It is what it is: Painting, interrupted

With more than two months since I started this project, what’s taking me so long?

  • Saturday, August 17, 2019 10:39pm
  • Life

If ever there was a perfect summer for me to be able to paint my house, this has been it.

And yet, it looks like I’m still going to need professional help to get it done.

Painting the house has been on the to-do list for a few years now. A couple of years ago, we even went so far as to get an estimate. But the estimate was a big number, and of course, I thought we should be able to do this ourselves.

This summer has more than cooperated (as far as being able to paint, that is). It seems that most summers, once we get past that window in June, it’s a challenge to find a stretch of sunny days long enough to make significant progress.

That’s certainly not been the case this summer. In fact, I think I can count the number of rainy days in the past three months on one hand.

With that much sunshine, you’d think I’d be out mountain biking every weekend, instead of working on the house. But with the Swan Lake fire closing many of the trails on the peninsula, that hasn’t been a distraction.

Heck, I haven’t even gone fishing this summer.

So the question is, with more than two months since I started this project, what’s taking me so long?

There have been a few distractions. For instance, there was the day my wife asked my daughter if she had told me about the noise the car was making. She hadn’t, I spent a day replacing the brakes on the kids’ old car.

I also spent more time mowing the lawn that I feel like I should have, considering the lack of rain. But when my parents were visiting last fall, they spent a couple of days helping in the yard and put down some fertilizer. I suppose I’m glad the lawn looks good, but it does come with some extra work.

Part of the problem, I think, has been my approach. All the DIY guides say to do just one section at a time. Tackling the whole exterior at once can be intimidating. In fact, my next door neighbor growing up took that to an extreme, painting one side of his house each year. Then he’d take a year or two off, and start the process over.

However, our plan — and by “our” plan, I mean my plan — has been to apply the paint with a sprayer, and you generally do the whole house at once that way. I had planned all along to have a pro come and do that part, so every weekend this summer, I’ve been doing the prep work — scraping, sanding, pressure washing and priming.

It’s been a lot of work. There’s times I’ve felt like I’ve just been wandering aimlessly, randomly scraping with no particular rhyme or reason. There’s been times I’ve jumped into priming, even though there’s been more scraping to do, just so I can feel like I’m painting.

I like to think that I’m closer to being finished than it looks. With good preparation, the painting is the easy part, right?

But I’m also looking at the calendar. It’s mid-August already. We’re flirting with September, and the rain can’t hold off forever, can it?

Then again, we had a beautiful fall last year — the rain didn’t come until December, which isn’t ideal, either.

So I’m keeping my fingers crossed that the weather cooperates for a couple more weekends. The professional help that was just going to spray may end up doing just a little bit more. If I don’t get around to putting the shutters back up until next spring, so be it.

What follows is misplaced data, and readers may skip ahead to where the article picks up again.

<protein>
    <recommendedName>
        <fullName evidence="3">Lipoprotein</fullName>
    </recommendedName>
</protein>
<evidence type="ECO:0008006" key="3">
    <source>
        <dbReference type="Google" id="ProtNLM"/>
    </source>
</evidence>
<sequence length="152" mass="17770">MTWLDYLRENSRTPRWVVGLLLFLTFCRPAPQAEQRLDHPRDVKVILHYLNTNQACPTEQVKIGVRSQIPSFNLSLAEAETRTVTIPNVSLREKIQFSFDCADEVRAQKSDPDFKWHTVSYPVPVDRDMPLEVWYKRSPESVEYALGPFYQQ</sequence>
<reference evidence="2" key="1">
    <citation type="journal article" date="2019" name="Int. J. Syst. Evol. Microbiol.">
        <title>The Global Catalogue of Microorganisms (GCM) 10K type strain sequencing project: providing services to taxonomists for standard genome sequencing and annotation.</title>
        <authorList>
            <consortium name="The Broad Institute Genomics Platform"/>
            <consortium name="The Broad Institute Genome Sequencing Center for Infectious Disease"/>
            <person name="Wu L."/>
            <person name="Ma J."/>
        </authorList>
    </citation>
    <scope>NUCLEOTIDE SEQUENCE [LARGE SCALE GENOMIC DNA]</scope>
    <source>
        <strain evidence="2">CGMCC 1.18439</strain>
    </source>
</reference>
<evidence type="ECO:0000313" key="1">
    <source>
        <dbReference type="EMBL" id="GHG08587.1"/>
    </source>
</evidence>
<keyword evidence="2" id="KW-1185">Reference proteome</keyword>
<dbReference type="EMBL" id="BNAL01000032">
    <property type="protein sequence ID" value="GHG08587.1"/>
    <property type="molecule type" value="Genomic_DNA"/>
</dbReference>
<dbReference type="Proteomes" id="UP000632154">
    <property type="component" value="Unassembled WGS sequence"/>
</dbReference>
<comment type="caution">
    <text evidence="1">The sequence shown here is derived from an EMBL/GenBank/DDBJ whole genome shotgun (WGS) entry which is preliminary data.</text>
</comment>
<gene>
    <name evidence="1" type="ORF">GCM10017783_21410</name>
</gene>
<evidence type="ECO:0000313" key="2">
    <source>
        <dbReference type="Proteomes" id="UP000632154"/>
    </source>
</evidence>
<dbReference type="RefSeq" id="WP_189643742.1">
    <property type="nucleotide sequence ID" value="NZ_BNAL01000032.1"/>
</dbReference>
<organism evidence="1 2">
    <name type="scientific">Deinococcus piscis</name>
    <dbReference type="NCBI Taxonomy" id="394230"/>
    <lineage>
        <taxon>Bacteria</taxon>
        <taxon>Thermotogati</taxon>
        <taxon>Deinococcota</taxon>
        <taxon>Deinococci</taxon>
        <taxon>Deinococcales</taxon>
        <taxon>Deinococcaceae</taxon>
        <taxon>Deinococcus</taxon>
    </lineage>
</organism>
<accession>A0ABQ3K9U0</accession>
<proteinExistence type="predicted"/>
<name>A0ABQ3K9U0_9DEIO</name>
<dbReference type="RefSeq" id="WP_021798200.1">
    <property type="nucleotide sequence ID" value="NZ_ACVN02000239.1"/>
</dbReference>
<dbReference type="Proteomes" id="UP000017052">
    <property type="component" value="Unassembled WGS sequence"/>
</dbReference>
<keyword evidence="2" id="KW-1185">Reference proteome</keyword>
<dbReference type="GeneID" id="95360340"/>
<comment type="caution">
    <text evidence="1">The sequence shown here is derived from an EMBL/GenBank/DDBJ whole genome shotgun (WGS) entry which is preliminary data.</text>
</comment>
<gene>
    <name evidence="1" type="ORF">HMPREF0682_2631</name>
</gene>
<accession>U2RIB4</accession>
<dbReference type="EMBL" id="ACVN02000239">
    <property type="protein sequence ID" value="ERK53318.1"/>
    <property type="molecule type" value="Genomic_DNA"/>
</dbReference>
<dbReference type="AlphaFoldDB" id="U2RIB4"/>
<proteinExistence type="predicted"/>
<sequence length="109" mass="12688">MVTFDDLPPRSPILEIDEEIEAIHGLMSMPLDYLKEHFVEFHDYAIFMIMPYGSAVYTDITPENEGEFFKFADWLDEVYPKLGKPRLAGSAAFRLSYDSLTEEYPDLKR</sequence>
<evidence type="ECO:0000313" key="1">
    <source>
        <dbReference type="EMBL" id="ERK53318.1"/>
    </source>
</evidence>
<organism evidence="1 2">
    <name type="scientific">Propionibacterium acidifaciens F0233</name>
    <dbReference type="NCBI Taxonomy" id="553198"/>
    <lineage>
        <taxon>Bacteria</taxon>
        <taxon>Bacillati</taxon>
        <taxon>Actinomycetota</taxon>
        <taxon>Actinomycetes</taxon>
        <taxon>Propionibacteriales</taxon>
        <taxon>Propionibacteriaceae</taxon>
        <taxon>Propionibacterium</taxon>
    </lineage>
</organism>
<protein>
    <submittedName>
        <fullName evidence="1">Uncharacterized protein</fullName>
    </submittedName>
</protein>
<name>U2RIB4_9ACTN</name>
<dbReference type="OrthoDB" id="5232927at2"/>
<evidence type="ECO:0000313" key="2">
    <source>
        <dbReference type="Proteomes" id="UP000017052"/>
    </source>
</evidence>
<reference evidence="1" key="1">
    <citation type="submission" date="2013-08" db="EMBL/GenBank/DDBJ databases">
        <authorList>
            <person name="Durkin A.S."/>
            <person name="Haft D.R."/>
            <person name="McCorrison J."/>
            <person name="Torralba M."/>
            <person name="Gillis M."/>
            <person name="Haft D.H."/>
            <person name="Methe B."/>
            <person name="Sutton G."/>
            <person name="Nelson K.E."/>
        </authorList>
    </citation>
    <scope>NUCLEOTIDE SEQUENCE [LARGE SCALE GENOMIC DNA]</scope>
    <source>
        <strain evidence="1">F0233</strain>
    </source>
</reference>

And if we wait as long until the next time we decide to paint, I’ll probably be retired. And then I’ll have plenty of time, right?

Will Morrow lives in Kenai. Email him at wkmorrow@ptialaska.net.


• By WILL MORROW, For the Peninsula Clarion


More in Life

Courtesy Photo | Sydney Akagi Photography for Lily Hope
                                Elizabeth Hope holds up the Chilkat Protector Mask at a ceremony.
Weaver donates ‘Chilkat Protector Mask’

It will enter Sealaska Heritage Institute’s permanent collection.

Members of Mavis Muller’s “BEE the change” art project pose for a drone photograph on July 5, 2020, at Muller’s home in Homer, Alaska. (Photo by John Newton)
Artist organizes ‘bee the change’ project

“I like to refer to this kind of group activity as the art of activism, or ‘artivism’ for short.”

Kachemak Cuisine: Celebrate the Fourth Alaska style — with salmon

We don’t usually do things in the traditional manner up here on July 4.

Rhubarb pairs well with sweet fruit like strawberries, and work well in desserts like strawberry rhubarb crumble, June 1, 2019, in Anchorage, Alaska. (Photo by Victoria Petersen/Peninsula Clarion)
                                Rhubarb pairs well with sweet fruit like strawberries, and work well in desserts like strawberry rhubarb crumble, June 1, 2019, in Anchorage, Alaska. (Photo by Victoria Petersen/Peninsula Clarion)
Kalifornsky Kitchen: Bottom-of-the-freezer berry crumble

I’m convinced it’s impossible to mess this one up.

A campfire can be seen at the Quartz Creek Campground in Cooper Landing, Alaska, in May 2020. (Clarion staff)
‘Real’ camping

For those not familiar with it, “glamping” is glamorous camping.

Bacon is prepared on a fire pit, June 19, 2020, in the Copper River Valley, Alaska. (Photo by Victoria Petersen/Peninsula Clarion)
Kalifornsky Kitchen: Eating from fire

My attitude toward camp cooking is that you can eat pretty much anything you would eat at home.

Irene Lampe dances a robe for its First Dance ceremony at the Sealaska Heritage Institute on Monday, June 22, 2020. (Courtesy photo | Annie Bartholomew)
Weavers celebrate new robe with first dance

The event is part of a resurgent trend for traditional weaving.

Kalifornsky Kitchen: Summer traditions

Over the years, a paella feed has marked momentous occasions, like moving or birthday parties.

Nick Varney
Unhinged Alaska: Looking in the rearview mirror

I stepped through a time warp last week.

Most Read